Paul Virant (Vie) has revamped Perennial to take advantage of its proximity to the popular, sustainable Green City Market located across the street in Lincoln Park. The menu’s farm-to-table New American fare includes prix fixe options, sharing plates and brunch. Perennial Virant is located on the street level of the recently opened Hotel Lincoln.
Drinks & Snacks
110 East Pearson St.
Tony Mantuano (Spiaggia, Terzo Piano) hits the mark once again with this rustic Italian small plates food and wine bar. Outstanding crisp-crusted pizzas and pizza salads, mozzarella bar, gelato and espresso bar. Don’t neglect the small plates section of the menu. It has an intriguing Italian wine list with some unusual offerings, many by the glass. Bar Toma opens early and stays open late.
BREAD & WINE
3732 West Irving Park Rd.
This recently opened neighborhood American bistro and market specializes in farm-to-table fare. Over ten wines by the glass and reasonably-priced wines by the bottle can be paired with an eclectic menu focusing on house-made and locally-sourced. American and Midwestern cheeses and house-made charcuterie (corned duck breast; kielbasa) are served with bread, pickles, mustard and jam. Small plates, snacks and large plates round out the menu.
THE DRAWING ROOM
937 North Rush St.
The Drawing Room pairs their modern American-contemporary menu with their culinary cocktails crafted by highly trained Master Bartenders, and at your request, your cocktail can be prepared tableside using their custom built mobile bar carts.
5310 North Clark St.
Welcome to Italy in Andersonville. Traditional Venetian snacks line the counter along one wall of this tiny restaurant/wine bar from the owners of nearby Anteprima and Acre. Plates of cicchetti (Venetian small plates) are the draw at Ombra. Examples include tuna with borlotti beans and pickled peppers, new-potato salad with smoked trout and capers, and an herbed sheep’s milk ricotta plated with blood oranges and drizzled with a fruity olive oil. While sipping wine, try the fritti and bruschetta.
1023 West Lake St.
The focus of this intimate wine bar concept serving Spanish small plates is on ingredients and craftsmanship. Artisanal products are handled carefully, simply prepared and elegantly presented. Cheeses are Spanish and American. Charcuterie shouldn’t be missed. You won’t be disappointed ordering any of the dishes under headings of Meat, Seafood and Vegetable. The reasonably-priced wine list features sherry and seasonal rotations from Spain, Europe and America.
Gourmet Quick Serve
615 North State St.
Graham Elliot, from Top Chef Masters, created Grahamwich to redefine what a sandwich shop could and should be. It is bright, airy, and very, very hip. Grahamwich isn’t designed for lingering. It’s cash only, there’s only one communal table in the rear, and there’s a four-sandwich limit per customer.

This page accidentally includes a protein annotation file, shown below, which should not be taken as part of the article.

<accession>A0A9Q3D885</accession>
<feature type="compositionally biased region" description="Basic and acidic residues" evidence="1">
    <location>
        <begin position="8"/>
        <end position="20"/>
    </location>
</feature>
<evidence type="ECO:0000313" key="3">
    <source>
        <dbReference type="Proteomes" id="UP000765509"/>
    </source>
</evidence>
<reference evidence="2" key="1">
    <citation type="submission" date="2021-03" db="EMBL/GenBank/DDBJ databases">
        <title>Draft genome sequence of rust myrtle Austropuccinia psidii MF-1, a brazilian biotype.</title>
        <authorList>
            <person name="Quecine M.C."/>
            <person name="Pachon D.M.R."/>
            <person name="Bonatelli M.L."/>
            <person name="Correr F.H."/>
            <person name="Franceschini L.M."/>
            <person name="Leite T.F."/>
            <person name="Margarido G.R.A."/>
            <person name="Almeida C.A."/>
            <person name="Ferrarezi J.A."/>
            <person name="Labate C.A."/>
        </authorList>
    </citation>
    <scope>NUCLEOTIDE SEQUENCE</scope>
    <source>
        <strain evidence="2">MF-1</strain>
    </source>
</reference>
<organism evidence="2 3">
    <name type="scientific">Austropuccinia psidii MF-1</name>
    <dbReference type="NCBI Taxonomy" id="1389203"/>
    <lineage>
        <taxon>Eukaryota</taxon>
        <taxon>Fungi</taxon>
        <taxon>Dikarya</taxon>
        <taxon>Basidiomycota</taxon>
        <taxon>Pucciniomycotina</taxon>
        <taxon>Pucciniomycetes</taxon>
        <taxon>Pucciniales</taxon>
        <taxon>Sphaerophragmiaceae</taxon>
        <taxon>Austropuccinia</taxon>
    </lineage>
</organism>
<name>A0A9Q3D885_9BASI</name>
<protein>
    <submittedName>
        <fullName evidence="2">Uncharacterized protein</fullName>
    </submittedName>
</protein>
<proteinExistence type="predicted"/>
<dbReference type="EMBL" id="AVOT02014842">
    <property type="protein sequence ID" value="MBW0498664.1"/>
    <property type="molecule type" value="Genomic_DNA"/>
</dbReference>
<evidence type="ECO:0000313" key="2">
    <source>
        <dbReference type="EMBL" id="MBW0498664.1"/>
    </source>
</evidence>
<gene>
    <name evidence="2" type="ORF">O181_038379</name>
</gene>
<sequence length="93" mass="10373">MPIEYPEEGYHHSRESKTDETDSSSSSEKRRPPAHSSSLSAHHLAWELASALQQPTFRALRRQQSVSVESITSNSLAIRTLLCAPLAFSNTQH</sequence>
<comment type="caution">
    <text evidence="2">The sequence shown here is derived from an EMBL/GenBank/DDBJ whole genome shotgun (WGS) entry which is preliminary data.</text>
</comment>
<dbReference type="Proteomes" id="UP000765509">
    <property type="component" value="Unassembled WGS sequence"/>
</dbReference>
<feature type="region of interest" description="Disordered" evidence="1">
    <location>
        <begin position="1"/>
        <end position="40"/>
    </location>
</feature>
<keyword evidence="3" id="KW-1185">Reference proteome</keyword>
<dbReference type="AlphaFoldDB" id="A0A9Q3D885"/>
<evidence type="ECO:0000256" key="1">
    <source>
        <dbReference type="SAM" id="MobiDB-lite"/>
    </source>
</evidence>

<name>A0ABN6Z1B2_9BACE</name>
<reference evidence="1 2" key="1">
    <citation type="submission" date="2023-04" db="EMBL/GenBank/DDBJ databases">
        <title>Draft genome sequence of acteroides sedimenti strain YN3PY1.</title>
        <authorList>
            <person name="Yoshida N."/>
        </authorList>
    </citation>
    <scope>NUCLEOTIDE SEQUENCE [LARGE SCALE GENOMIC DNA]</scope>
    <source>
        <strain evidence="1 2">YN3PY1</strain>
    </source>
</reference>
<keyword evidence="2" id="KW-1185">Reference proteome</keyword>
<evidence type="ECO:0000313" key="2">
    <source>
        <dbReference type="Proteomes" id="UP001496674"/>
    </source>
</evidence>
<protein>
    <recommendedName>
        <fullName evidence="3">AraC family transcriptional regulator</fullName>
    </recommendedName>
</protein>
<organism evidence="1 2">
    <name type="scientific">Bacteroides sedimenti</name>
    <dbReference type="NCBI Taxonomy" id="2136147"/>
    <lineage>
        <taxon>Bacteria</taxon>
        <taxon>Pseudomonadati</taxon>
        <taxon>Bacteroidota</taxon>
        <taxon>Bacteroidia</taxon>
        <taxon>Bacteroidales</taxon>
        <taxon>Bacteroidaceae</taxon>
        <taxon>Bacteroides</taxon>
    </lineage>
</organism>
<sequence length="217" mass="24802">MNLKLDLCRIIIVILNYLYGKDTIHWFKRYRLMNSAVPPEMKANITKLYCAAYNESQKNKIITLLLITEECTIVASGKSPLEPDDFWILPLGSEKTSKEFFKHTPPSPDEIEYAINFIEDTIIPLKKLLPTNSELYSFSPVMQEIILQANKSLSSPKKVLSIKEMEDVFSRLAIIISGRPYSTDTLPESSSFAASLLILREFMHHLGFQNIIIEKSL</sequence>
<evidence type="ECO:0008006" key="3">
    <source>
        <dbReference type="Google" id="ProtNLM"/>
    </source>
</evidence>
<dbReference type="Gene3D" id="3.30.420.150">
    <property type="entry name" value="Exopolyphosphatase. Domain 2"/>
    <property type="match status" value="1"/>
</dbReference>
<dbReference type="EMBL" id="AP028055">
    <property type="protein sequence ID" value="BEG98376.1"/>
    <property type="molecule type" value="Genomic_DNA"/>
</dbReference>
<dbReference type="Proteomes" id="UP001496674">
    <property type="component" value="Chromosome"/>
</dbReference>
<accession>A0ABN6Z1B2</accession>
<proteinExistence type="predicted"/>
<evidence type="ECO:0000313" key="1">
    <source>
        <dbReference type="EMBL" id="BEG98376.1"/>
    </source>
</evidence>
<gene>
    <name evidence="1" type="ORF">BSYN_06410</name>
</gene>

449 North Clark St.
Rick Bayless’ Xoco (pronounced SHO-ko) focuses on Mexican street food from authentic convenient eats to house-made ice creams. It is designed to create the feel of purchasing from a street vendor through its exposed, interactive kitchen. Xoco is sparkling clean and often has a long line of customers waiting to get in.
ETNO VILLAGE GRILL
2580 North Lincoln Ave.
If you lack time but not taste, head for this Lincoln Park fast-casual corner sandwich shop. Burgers and Serbian cevapcici (sausage) sandwiches can be customized with eight types of cheese and a boatload of condiments (over 20). Chef Chris Carson (formerly 404 Wine Bar) prepares all the condiments in-house with rare exception. Consider adding his red onion marmalade simmered with balsamic vinegar, wine, cinnamon and star anise to a garlicky beef-pork “cevap.” No alcohol is served; no BYO.
65 East Washington St.
Across the street from Chicago Cultural Center and short walking distance from Millennium Park is a French-style bakery-café that offers sweet and savory treats for coffee breaks, breakfast or lunch-time meals. While cakes and pastries are specialties here, try the savory quiche, Parisian-style sandwiches, salads or charcuterie plates before you choose dessert.
FLORIOLE CAFÉ & BAKERY
1220 West Webster Ave.
This bakery-café is no longer the best kept secret in town. On the menu are breads, breakfast pastries, breakfast and lunch sandwiches, salads, tarts, teacakes, and cookies. Floriole’s bakers use organic ingredients from local farmers whenever possible. Menu items change frequently depending on availability of seasonal ingredients and creative whim of the bakers.
2051 N. California Ave.
Formerly a food truck, Bang-Bang recently opened up a pie shop in the heart of Logan Square. Enjoy a slice of pie and cup of coffee in this quaint neighborhood shop. The menu is ever changing due to the season or the strike of inspiration.
50 W. Randolph St.
You won’t be bored here with flavors such as Candied Maple Bacon, Carrot Cake Pistachio, Caramelized Pineapple-Rum, and Coffee & Cream. With no more than 3 dozen donuts to a batch, Do-Rite only serves the freshest donuts.